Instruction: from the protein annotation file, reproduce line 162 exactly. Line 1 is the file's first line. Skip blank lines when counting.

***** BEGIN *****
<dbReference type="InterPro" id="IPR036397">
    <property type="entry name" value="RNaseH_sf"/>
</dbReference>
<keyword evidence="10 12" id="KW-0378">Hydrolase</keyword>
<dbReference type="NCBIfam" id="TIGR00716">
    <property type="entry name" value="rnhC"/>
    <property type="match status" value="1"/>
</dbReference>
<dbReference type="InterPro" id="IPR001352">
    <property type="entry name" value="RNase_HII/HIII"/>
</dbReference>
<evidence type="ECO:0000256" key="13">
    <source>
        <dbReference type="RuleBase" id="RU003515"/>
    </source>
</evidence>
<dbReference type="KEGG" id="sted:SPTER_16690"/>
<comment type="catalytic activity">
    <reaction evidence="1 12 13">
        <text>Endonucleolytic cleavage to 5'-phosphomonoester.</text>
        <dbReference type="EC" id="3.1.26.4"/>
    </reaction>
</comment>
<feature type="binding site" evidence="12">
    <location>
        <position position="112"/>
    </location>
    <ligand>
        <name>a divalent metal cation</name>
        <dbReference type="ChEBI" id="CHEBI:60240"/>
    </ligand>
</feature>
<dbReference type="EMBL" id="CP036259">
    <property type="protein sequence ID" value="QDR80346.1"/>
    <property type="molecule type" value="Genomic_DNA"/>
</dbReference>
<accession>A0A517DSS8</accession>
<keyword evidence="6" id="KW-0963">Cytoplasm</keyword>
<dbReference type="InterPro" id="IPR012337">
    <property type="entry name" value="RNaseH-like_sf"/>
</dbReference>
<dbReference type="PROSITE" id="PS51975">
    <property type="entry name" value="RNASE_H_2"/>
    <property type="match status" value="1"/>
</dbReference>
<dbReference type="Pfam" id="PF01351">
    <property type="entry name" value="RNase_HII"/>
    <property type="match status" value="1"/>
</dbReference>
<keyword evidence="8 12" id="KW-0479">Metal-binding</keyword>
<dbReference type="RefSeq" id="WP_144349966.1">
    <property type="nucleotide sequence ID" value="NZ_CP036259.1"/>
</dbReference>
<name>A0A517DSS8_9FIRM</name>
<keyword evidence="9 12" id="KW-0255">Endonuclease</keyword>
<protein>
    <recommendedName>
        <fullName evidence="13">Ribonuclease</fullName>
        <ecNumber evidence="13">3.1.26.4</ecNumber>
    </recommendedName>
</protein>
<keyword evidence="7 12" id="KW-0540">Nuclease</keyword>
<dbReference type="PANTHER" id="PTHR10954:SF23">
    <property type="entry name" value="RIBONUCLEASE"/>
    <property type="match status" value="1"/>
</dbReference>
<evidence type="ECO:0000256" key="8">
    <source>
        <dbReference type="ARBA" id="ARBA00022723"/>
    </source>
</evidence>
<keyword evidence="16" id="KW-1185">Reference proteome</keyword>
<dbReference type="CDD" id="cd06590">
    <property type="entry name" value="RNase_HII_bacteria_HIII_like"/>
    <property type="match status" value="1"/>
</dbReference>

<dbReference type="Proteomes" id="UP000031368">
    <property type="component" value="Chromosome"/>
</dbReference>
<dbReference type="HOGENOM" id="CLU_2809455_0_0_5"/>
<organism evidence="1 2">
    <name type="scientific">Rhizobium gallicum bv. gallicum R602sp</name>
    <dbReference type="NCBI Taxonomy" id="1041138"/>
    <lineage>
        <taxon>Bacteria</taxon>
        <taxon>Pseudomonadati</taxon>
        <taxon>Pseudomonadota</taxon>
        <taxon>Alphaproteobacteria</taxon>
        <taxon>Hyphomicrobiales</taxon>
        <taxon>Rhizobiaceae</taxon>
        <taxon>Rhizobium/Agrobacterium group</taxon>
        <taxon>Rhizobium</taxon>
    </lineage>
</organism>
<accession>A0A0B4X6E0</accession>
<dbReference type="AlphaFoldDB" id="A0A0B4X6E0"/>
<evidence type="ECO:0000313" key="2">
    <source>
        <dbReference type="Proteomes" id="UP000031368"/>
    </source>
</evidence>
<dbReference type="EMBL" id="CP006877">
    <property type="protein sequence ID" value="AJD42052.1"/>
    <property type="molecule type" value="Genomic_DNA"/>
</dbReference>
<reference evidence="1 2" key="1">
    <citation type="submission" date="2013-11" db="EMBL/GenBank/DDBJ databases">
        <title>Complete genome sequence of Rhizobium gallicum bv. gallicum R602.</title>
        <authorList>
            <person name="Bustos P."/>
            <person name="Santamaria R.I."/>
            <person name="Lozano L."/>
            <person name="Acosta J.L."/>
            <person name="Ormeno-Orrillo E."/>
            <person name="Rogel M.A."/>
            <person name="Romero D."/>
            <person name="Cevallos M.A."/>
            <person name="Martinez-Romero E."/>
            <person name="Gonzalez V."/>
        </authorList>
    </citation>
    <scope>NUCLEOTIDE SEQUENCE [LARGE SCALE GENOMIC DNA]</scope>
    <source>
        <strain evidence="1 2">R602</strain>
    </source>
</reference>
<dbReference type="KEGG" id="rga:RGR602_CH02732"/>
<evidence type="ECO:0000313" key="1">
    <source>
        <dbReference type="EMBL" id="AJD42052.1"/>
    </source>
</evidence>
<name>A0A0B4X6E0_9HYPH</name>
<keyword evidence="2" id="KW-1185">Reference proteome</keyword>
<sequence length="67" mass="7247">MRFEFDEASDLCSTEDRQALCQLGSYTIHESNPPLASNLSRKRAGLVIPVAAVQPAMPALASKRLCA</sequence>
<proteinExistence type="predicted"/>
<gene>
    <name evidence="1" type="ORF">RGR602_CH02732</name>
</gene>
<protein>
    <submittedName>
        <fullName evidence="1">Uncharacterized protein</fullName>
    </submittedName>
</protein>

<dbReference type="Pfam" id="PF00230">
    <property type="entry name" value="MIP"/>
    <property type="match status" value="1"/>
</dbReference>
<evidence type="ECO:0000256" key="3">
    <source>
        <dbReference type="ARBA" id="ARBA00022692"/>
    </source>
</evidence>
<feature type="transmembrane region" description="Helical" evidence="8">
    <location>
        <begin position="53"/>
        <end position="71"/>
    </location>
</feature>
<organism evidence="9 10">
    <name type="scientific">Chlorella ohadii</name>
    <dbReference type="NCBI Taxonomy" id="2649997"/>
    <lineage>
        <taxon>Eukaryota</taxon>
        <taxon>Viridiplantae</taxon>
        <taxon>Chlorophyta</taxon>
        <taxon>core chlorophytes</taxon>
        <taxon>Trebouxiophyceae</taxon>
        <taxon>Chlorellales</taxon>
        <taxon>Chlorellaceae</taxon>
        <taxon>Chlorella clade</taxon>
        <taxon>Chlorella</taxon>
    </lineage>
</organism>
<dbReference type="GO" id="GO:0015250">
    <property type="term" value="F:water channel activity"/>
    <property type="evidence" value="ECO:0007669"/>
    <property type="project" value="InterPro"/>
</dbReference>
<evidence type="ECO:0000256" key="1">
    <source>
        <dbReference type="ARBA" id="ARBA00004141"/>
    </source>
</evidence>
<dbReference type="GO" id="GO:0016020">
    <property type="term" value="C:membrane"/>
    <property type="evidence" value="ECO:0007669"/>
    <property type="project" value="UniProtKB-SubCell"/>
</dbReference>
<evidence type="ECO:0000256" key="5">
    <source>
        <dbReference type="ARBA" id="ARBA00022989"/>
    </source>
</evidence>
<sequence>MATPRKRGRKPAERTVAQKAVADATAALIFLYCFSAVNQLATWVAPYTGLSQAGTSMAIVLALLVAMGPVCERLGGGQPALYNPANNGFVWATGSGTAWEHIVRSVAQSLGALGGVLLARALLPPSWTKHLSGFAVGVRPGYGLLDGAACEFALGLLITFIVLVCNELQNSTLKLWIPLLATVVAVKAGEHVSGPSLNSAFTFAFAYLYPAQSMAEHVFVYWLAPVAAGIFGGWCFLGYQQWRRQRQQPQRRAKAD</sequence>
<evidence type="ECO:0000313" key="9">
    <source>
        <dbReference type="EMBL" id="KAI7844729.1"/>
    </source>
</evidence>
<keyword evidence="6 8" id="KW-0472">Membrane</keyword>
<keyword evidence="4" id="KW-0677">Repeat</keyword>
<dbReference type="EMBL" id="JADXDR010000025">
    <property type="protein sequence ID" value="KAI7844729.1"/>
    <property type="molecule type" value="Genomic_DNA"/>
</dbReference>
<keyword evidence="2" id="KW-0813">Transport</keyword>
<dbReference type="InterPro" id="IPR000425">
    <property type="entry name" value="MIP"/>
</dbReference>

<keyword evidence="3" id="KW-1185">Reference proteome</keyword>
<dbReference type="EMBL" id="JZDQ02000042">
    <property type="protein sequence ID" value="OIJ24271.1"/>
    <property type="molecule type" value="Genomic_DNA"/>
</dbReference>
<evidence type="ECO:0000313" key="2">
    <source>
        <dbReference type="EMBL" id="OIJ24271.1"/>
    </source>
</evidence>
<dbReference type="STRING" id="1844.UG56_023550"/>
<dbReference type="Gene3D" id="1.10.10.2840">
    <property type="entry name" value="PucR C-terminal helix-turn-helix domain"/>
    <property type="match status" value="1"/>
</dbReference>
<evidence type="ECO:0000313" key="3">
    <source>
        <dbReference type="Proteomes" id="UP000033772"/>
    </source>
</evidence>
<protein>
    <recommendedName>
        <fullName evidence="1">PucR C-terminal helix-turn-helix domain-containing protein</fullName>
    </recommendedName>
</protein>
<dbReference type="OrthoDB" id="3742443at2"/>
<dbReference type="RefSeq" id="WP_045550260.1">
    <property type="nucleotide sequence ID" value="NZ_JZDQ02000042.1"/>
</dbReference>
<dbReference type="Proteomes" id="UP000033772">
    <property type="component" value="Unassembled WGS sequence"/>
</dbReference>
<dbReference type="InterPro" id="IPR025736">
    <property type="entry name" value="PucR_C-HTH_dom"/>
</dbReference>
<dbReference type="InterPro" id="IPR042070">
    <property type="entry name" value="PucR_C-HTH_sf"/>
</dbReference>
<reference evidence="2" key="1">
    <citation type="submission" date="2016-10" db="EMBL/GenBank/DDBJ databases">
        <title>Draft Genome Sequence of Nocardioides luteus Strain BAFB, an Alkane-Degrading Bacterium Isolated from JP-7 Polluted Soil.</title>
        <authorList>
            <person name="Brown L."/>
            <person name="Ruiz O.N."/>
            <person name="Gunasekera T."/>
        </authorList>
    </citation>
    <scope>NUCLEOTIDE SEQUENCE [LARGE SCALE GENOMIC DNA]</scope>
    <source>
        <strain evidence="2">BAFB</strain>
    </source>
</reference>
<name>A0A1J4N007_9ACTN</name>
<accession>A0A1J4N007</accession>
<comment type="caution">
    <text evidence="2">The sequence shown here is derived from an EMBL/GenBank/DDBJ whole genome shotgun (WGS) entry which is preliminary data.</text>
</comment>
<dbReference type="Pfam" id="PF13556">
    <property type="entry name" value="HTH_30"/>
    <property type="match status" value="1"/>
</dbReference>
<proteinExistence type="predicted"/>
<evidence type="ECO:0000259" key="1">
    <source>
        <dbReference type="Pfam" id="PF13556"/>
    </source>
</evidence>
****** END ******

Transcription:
    <dbReference type="NCBI Taxonomy" id="2649997"/>